I’d say that Baltimore has an image issue. There are sweeping perceptions of the city based solely on news headlines and fictional representations in TV and film, that don’t begin to capture the complexity, the reality and the beauty of Baltimore as a whole. Baltimore clearly is a city with real issues that need to be addressed and wounds that need to be healed, but I think that many of us who may have watched the protests and clucked our tongues at the headlines don’t know the real Baltimore. The news cycle reduced this city into a caricature, only revealing the darkest tip of the iceberg. I can’t recognize the Baltimore I’ve experienced, with what I see in the media. I’ve had the pleasure of visiting Baltimore twice, and both times it’s been just that. A pleasure.
The people I know who call Baltimore home, are amazing, cool, creative, smart, passionate people. The folks I know who rep Baltimore, are proud of their city and love their city. There’s been a lot of ignorance about what makes Baltimore beloved. I wanted to shed some light on the awesomeness of Baltimore. Who better to do that, than the Bennus?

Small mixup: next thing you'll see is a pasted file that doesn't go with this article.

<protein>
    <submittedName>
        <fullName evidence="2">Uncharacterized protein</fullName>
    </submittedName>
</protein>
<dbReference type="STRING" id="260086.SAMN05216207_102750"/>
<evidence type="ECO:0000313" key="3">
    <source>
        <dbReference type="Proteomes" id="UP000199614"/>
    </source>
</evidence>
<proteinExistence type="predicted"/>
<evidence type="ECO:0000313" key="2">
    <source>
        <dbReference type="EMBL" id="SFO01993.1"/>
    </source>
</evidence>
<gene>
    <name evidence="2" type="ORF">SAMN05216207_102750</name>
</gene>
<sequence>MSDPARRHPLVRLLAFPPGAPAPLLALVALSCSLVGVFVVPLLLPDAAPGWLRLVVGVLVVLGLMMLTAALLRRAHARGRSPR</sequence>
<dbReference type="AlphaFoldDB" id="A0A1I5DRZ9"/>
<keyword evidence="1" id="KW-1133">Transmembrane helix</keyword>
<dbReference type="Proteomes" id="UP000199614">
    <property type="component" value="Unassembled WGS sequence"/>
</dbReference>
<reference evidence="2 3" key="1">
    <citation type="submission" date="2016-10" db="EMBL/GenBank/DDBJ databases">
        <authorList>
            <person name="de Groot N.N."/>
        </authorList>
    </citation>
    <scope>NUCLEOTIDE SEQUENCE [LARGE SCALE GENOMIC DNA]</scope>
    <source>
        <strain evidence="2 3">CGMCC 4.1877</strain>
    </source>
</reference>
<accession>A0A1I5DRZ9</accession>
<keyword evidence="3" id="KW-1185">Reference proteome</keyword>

Jamyla and Pierre Bennu are the creators of Oyin Handmade. One of America’s coolest couples and most amazing parents. They make amazing hair products, super cool teeshirts, books, inspiring art…they’re an incredibly creative, endlessly inspiring power couple that lives in Baltimore. I reached out to them to help to reframe the conversation about their city. I asked the Bennus to share what they love, what they want more people to know about Baltimore. And of course their answers were just as cool and inspiring as you might expect. Take it away, Jamyla and Pierre!
It’s no secret that Baltimore has its fair share of problems, with popular shows like “The Wire” and “Homicide” serving as unofficial representatives in the media. The inequality that plagues so many modern American cities is on stark display here, and explosive reactions to incredibly difficult conditions in our city was recently brought to national attention by the recent uprisings in response to police violence. But that is far from the whole story. Baltimore is full of people who care about and fight for their city. We think it’s equally important to highlight some of the groundbreaking community work, the incredible history, and the daily joy and beauty that is also to be found here as we work, live, and play.
Here are 5 things we love about Baltimore from Oyin Handmade co-founders Pierre and Jamyla Bennu.
Baltimore is… DELICIOUS